In Silicon Valley they call this “disruption.” It’s a great way to stand out, and to reposition both Staples and all of retailing.

And your customers will love it.

Don’t trust me on this. Trust  Trader Joe’s. They don’t have a loyalty program, rebates or any other gimmicks. They never have discount prices. They don’t keep any data on any customers, because they don’t want the overhead, or to complicate anybody’s life. Their marketing research — no kidding — consists of this: talking to customers. That’s it. And what’s the result? Customers love them.*

Now you might say, “Yes, but Trader Joe’s is a special case. So are companies like Apple — another company customers seem to love. They only sell their own private label goods. They don’t operate in the world of co-op advertising, dealer premiums, display allowances, buyback allowances, push money, spiffs, forward buying, variable trade spending and trade deals, manufacturer coupons and all the other variables that retailers like Staples, which carry goods from hundreds of different suppliers, need to deal with constantly. And what about customers constantly hunting bargains, and comparison shopping? They want deals, and we have to compete for them.”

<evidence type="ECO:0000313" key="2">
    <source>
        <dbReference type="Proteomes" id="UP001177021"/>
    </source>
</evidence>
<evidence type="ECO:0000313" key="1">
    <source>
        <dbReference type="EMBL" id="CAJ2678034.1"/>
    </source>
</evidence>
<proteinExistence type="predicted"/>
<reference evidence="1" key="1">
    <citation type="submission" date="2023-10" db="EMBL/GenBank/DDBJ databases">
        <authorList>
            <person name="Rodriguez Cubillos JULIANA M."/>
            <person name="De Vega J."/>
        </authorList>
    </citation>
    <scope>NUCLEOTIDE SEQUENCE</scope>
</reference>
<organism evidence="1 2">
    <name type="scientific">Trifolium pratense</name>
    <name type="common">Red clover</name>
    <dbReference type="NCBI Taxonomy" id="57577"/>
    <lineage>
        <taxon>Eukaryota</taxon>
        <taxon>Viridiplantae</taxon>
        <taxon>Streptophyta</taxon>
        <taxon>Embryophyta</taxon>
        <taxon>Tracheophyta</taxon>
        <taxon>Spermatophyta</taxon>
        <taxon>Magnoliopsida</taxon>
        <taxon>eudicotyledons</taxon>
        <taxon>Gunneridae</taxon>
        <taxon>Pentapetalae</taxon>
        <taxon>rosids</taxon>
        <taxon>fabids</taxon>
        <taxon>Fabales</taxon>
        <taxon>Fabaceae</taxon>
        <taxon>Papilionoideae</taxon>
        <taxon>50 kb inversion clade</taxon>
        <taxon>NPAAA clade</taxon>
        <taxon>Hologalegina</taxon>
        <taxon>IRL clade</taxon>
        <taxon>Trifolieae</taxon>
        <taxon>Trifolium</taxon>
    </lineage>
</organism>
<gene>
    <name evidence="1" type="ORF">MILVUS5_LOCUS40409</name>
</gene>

Sure. But why make it more complicated than it has to be?

If you really want to make things easy, for yourself and your customers, kill the bullshit. Be the no-bullshit company. Nothing would make you stand out more.

Nothing is easier, for everybody in retailing, than no bullshit at all. Or more rewarding, because customers appreciate absent bullshit at least as much as they appreciate present bargains. Especially bargains that come with labor costs — for them.

Source: The Intention Economy, pp. 223-228.